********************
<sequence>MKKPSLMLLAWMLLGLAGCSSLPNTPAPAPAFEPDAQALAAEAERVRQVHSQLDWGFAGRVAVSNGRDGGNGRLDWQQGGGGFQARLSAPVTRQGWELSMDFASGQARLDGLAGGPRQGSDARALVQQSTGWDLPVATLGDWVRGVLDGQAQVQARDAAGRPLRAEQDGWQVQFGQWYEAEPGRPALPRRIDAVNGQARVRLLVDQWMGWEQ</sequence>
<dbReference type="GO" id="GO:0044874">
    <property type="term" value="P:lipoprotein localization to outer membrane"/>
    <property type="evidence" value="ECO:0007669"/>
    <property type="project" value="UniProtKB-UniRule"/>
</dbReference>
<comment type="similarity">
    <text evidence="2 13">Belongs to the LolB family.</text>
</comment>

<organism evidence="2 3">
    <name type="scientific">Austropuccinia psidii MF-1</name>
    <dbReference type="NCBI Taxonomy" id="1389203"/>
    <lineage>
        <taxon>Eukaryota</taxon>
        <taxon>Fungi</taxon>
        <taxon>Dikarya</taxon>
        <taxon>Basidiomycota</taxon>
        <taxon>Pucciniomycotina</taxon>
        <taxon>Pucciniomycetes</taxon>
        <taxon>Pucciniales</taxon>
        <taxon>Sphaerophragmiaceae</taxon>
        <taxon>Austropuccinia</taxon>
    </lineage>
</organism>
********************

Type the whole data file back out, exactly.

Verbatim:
<sequence>MKKPSLMLLAWMLLGLAGCSSLPNTPAPAPAFEPDAQALAAEAERVRQVHSQLDWGFAGRVAVSNGRDGGNGRLDWQQGGGGFQARLSAPVTRQGWELSMDFASGQARLDGLAGGPRQGSDARALVQQSTGWDLPVATLGDWVRGVLDGQAQVQARDAAGRPLRAEQDGWQVQFGQWYEAEPGRPALPRRIDAVNGQARVRLLVDQWMGWEQ</sequence>
<dbReference type="GO" id="GO:0044874">
    <property type="term" value="P:lipoprotein localization to outer membrane"/>
    <property type="evidence" value="ECO:0007669"/>
    <property type="project" value="UniProtKB-UniRule"/>
</dbReference>
<comment type="similarity">
    <text evidence="2 13">Belongs to the LolB family.</text>
</comment>

<organism evidence="2 3">
    <name type="scientific">Austropuccinia psidii MF-1</name>
    <dbReference type="NCBI Taxonomy" id="1389203"/>
    <lineage>
        <taxon>Eukaryota</taxon>
        <taxon>Fungi</taxon>
        <taxon>Dikarya</taxon>
        <taxon>Basidiomycota</taxon>
        <taxon>Pucciniomycotina</taxon>
        <taxon>Pucciniomycetes</taxon>
        <taxon>Pucciniales</taxon>
        <taxon>Sphaerophragmiaceae</taxon>
        <taxon>Austropuccinia</taxon>
    </lineage>
</organism>